In 2015, a U.S. Geological Survey report estimated that the reservoir behind the dam had reached 92% of its capacity to trap nutrients and sediment. Additionally, another report by the Lower Susquehanna River Watershed Assessment team confirmed that since the reservoir is essentially full, it is trapping smaller amounts of incoming sediment and sending more and more of it, along with the nutrients that attach to it, over the dam and downstream into the Chesapeake Bay. While sediment is detrimental enough in reducing water clarity and dissolved oxygen in the Bay, it also can carry chemical contaminants such as pesticides and polychlorinated biphenyls (PCBs) in addition to nutrients. All these factors harm water quality and the living resources in the Bay.


The draft Conowingo WIP is an example of the collaborative nature of the Chesapeake Bay Program and the desire to explore innovations that will reduce implementation costs and accelerate achievement of our restoration goals. In early 2018, the partnership’s Principals’ Staff Committee decided that a steering committee made up of representatives from each watershed jurisdiction and the Chesapeake Bay Commission would oversee development of the WIP, with support from the EPA and the grantees.

The Conowingo WIP is separate from the WIPs developed by the Chesapeake Bay watershed jurisdictions in order to meet their pollutant reduction targets under the Bay TMDL. It is intended to address the additional pollutant loads, estimated to be approximately six million pounds of nitrogen and 0.26 million pounds of phosphorus, resulting from the inability of the reservoir behind the Conowingo Dam to continue trap nutrient and sediment pollution.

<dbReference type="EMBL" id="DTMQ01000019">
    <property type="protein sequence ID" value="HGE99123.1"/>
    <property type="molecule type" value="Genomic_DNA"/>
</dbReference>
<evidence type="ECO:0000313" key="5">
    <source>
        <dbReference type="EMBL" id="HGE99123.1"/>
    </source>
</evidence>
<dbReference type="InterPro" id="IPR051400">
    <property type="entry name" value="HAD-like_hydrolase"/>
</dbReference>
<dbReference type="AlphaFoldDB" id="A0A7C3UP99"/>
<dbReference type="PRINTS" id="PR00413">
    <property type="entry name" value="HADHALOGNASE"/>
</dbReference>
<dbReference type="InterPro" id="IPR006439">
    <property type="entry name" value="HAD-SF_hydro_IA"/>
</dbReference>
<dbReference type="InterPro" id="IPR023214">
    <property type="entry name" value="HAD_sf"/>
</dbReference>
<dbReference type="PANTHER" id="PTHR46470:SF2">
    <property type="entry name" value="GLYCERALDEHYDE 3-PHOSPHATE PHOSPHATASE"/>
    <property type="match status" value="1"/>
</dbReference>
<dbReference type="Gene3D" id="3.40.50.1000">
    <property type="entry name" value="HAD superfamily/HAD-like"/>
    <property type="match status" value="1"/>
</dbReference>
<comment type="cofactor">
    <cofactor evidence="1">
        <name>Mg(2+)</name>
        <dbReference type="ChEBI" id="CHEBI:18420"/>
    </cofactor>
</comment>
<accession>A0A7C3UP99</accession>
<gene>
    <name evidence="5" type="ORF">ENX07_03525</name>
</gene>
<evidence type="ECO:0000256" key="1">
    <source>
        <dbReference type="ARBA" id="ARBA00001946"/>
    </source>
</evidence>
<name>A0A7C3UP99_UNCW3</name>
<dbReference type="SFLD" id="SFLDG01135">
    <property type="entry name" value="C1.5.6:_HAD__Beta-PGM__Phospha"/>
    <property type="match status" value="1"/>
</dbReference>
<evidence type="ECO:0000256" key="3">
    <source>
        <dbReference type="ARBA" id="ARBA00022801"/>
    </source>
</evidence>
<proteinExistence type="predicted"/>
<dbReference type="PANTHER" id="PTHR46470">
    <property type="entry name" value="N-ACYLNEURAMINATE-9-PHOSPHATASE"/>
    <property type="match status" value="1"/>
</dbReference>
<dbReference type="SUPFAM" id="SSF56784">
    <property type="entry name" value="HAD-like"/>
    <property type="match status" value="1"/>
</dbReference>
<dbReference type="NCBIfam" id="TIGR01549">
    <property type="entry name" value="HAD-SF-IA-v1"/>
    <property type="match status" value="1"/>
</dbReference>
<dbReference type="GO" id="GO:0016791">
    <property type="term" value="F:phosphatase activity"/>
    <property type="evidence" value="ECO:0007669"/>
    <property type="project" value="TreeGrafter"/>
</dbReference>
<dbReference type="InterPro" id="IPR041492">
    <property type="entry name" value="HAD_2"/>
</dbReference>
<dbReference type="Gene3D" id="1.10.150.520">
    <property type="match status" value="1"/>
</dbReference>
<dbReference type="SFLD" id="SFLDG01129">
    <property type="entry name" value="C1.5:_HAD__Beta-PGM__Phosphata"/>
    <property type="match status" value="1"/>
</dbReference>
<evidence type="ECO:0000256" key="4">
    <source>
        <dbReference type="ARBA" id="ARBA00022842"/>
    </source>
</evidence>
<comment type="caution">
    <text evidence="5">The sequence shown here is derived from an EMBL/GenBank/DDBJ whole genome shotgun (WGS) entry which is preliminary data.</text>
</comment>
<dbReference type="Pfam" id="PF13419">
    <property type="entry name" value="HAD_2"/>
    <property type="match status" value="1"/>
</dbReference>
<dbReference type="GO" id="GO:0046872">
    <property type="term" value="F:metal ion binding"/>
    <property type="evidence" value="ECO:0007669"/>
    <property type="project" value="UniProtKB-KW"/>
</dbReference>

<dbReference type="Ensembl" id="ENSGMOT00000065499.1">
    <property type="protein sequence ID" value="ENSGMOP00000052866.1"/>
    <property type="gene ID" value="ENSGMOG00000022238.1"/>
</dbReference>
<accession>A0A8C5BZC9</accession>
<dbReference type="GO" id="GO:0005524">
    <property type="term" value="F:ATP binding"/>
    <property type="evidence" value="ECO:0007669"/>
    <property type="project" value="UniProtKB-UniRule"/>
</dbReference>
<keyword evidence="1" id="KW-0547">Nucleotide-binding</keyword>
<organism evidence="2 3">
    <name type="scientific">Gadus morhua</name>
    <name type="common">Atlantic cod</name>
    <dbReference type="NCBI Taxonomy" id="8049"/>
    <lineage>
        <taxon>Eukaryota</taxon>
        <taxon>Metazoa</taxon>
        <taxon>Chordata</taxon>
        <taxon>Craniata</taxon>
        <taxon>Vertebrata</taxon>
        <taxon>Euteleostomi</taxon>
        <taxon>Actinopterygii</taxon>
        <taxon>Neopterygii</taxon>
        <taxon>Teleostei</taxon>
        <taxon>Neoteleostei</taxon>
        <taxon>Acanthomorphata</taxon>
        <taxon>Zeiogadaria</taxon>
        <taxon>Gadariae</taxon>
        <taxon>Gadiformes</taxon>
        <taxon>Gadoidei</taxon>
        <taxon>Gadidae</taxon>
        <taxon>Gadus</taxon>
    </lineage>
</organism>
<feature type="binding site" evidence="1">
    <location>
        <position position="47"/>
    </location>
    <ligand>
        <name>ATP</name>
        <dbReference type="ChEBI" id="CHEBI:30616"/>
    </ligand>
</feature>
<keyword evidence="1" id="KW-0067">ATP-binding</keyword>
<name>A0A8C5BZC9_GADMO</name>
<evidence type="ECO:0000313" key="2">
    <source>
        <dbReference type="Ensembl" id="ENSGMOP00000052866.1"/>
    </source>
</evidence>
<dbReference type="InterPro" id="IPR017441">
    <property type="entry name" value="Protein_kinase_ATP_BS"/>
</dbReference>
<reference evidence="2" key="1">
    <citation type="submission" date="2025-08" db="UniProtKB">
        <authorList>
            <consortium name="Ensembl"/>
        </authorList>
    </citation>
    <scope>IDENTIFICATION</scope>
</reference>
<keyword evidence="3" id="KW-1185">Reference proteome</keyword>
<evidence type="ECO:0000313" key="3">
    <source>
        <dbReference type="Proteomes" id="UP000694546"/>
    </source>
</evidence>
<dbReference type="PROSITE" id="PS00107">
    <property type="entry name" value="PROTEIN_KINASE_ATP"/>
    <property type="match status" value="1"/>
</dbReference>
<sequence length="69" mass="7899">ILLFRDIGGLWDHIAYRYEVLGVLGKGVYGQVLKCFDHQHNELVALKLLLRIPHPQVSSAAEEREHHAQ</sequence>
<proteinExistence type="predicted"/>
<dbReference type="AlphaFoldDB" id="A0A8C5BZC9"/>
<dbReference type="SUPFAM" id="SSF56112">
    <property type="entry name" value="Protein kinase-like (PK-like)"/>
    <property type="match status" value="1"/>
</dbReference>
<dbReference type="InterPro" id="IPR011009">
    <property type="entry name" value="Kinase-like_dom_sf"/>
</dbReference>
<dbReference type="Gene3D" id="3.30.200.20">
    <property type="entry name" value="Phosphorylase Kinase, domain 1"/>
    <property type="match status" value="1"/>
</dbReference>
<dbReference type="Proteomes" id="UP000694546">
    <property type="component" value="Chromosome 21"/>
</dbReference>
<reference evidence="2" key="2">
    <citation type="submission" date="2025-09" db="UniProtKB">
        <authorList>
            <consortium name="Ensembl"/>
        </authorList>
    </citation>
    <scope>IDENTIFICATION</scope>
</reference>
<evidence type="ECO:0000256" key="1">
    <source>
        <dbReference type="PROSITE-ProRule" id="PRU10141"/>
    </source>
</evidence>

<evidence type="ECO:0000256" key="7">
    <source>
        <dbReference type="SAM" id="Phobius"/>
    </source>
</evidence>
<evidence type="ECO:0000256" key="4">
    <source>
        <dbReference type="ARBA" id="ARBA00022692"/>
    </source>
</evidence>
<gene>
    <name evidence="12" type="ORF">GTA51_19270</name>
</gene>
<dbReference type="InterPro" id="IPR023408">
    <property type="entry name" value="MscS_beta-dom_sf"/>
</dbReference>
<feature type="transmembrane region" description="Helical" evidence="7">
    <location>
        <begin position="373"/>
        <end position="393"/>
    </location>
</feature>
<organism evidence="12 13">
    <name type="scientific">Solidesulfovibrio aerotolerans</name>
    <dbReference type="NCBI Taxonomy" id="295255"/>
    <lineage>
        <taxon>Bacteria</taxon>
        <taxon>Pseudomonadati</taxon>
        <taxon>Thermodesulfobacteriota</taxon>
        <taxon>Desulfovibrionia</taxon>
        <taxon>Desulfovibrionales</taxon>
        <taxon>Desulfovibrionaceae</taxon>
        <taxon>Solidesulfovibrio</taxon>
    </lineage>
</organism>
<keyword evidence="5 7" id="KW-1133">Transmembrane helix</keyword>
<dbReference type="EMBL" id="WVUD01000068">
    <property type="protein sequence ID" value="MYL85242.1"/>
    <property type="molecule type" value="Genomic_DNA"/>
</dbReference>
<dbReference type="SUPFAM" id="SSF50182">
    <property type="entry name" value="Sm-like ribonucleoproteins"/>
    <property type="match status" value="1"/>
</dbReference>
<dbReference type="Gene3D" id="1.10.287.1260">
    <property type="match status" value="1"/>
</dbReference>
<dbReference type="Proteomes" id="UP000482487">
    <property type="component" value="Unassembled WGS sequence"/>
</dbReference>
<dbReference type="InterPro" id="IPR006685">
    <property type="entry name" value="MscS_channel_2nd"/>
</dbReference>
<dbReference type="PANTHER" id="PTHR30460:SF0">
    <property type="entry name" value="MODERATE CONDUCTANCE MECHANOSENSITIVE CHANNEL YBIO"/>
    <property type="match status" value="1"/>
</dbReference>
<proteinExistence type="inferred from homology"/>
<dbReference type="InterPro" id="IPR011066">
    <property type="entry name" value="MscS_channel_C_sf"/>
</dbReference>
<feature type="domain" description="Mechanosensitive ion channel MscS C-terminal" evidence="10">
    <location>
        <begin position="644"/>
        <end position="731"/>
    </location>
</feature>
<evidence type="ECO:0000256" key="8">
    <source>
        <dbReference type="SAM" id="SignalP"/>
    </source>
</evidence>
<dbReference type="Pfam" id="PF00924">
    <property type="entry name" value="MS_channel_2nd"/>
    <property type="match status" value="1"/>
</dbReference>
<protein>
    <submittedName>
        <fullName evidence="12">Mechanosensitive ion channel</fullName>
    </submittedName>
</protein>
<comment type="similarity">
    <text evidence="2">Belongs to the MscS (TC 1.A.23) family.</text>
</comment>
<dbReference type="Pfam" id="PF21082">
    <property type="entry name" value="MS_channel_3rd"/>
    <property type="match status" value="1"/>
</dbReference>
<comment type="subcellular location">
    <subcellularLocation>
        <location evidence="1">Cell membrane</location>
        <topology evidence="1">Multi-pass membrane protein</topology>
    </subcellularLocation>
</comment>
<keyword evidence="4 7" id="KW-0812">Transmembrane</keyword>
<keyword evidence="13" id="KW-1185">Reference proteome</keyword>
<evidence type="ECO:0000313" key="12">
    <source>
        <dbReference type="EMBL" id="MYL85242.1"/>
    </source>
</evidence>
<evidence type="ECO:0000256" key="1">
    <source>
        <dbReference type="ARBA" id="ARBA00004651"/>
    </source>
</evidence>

“It’s been a privilege to work with my Bay colleagues across jurisdictions on this exciting and innovative approach to achieving our pollutant reduction goals. Importantly, we now get to hear from other stakeholders and practitioners implementing projects on the ground how the WIP can work with their existing plans, commitments and funding programs. This process will provide a critical reality check on the plan and help guide it’s future.”

  • Matt Rowe, Co-Chair of the Conowingo WIP Steering Committee and Assistant Director, Water and Science Administration, Department of the Environment, State of Maryland

"Pennsylvania is pleased to collaborate with our regional partners on developing the Conowingo WIP. From our state WIP process, we know the value of thoughtful grassroots review of proposed strategies for the watershed. We encourage the many partners who are working toward a healthier watershed to share their views on these strategies for additional nutrient reductions in relation to the dam."

  • Jill Whitcomb, Co-Chair of the Conowingo WIP Steering Committee and Director, Chesapeake Bay Program Office, Department of Environmental Protection, Commonwealth of Pennsylvania

“The Conowingo WIP is a little different from the others in that it has one focus: nitrogen. The goal of the plan is to find the lowest cost solutions to eliminate six million pounds of nitrogen pollution entering waterways. The Conowingo WIP is a much-needed solution to a challenging problem that will build on, but not duplicate, the WIPs that jurisdictions are already using to meet their existing goals.”

  • Bryan Seipp, Watershed Planner, Center for Watershed Protection